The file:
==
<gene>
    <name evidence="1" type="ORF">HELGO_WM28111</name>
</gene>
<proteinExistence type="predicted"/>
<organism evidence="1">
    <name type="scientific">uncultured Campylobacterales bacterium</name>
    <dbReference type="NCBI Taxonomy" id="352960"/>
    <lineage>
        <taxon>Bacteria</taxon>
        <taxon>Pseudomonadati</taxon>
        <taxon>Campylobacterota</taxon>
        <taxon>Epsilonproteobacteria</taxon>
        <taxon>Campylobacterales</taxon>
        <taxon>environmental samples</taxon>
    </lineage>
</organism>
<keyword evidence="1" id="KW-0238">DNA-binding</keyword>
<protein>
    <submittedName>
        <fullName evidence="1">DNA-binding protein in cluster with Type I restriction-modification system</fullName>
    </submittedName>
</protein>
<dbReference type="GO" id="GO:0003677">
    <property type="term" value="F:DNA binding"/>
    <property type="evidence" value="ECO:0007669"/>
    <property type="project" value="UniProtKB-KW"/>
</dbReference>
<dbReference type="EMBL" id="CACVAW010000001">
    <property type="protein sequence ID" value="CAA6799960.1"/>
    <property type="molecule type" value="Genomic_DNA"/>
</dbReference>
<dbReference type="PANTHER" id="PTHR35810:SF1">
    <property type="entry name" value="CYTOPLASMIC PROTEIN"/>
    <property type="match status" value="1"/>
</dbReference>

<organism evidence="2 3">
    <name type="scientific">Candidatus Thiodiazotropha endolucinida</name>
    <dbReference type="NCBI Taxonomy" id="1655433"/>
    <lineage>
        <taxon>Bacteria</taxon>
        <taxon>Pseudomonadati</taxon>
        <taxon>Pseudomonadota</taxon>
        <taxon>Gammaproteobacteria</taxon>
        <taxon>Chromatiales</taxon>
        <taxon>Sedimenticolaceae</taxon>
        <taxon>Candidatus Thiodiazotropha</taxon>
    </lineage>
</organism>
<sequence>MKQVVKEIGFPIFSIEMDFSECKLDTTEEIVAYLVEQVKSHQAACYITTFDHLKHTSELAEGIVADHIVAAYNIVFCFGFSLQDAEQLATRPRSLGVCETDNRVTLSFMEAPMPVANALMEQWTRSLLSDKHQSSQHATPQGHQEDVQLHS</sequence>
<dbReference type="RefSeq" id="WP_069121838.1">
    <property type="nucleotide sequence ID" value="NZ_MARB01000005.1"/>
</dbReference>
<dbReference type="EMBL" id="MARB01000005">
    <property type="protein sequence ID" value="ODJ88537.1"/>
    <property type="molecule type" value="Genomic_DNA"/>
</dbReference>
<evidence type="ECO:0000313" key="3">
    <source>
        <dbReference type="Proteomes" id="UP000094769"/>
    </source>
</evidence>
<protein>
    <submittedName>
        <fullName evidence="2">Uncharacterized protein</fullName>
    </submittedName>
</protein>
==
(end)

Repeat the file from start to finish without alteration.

<gene>
    <name evidence="1" type="ORF">HELGO_WM28111</name>
</gene>
<proteinExistence type="predicted"/>
<organism evidence="1">
    <name type="scientific">uncultured Campylobacterales bacterium</name>
    <dbReference type="NCBI Taxonomy" id="352960"/>
    <lineage>
        <taxon>Bacteria</taxon>
        <taxon>Pseudomonadati</taxon>
        <taxon>Campylobacterota</taxon>
        <taxon>Epsilonproteobacteria</taxon>
        <taxon>Campylobacterales</taxon>
        <taxon>environmental samples</taxon>
    </lineage>
</organism>
<keyword evidence="1" id="KW-0238">DNA-binding</keyword>
<protein>
    <submittedName>
        <fullName evidence="1">DNA-binding protein in cluster with Type I restriction-modification system</fullName>
    </submittedName>
</protein>
<dbReference type="GO" id="GO:0003677">
    <property type="term" value="F:DNA binding"/>
    <property type="evidence" value="ECO:0007669"/>
    <property type="project" value="UniProtKB-KW"/>
</dbReference>
<dbReference type="EMBL" id="CACVAW010000001">
    <property type="protein sequence ID" value="CAA6799960.1"/>
    <property type="molecule type" value="Genomic_DNA"/>
</dbReference>
<dbReference type="PANTHER" id="PTHR35810:SF1">
    <property type="entry name" value="CYTOPLASMIC PROTEIN"/>
    <property type="match status" value="1"/>
</dbReference>

<organism evidence="2 3">
    <name type="scientific">Candidatus Thiodiazotropha endolucinida</name>
    <dbReference type="NCBI Taxonomy" id="1655433"/>
    <lineage>
        <taxon>Bacteria</taxon>
        <taxon>Pseudomonadati</taxon>
        <taxon>Pseudomonadota</taxon>
        <taxon>Gammaproteobacteria</taxon>
        <taxon>Chromatiales</taxon>
        <taxon>Sedimenticolaceae</taxon>
        <taxon>Candidatus Thiodiazotropha</taxon>
    </lineage>
</organism>
<sequence>MKQVVKEIGFPIFSIEMDFSECKLDTTEEIVAYLVEQVKSHQAACYITTFDHLKHTSELAEGIVADHIVAAYNIVFCFGFSLQDAEQLATRPRSLGVCETDNRVTLSFMEAPMPVANALMEQWTRSLLSDKHQSSQHATPQGHQEDVQLHS</sequence>
<dbReference type="RefSeq" id="WP_069121838.1">
    <property type="nucleotide sequence ID" value="NZ_MARB01000005.1"/>
</dbReference>
<dbReference type="EMBL" id="MARB01000005">
    <property type="protein sequence ID" value="ODJ88537.1"/>
    <property type="molecule type" value="Genomic_DNA"/>
</dbReference>
<evidence type="ECO:0000313" key="3">
    <source>
        <dbReference type="Proteomes" id="UP000094769"/>
    </source>
</evidence>
<protein>
    <submittedName>
        <fullName evidence="2">Uncharacterized protein</fullName>
    </submittedName>
</protein>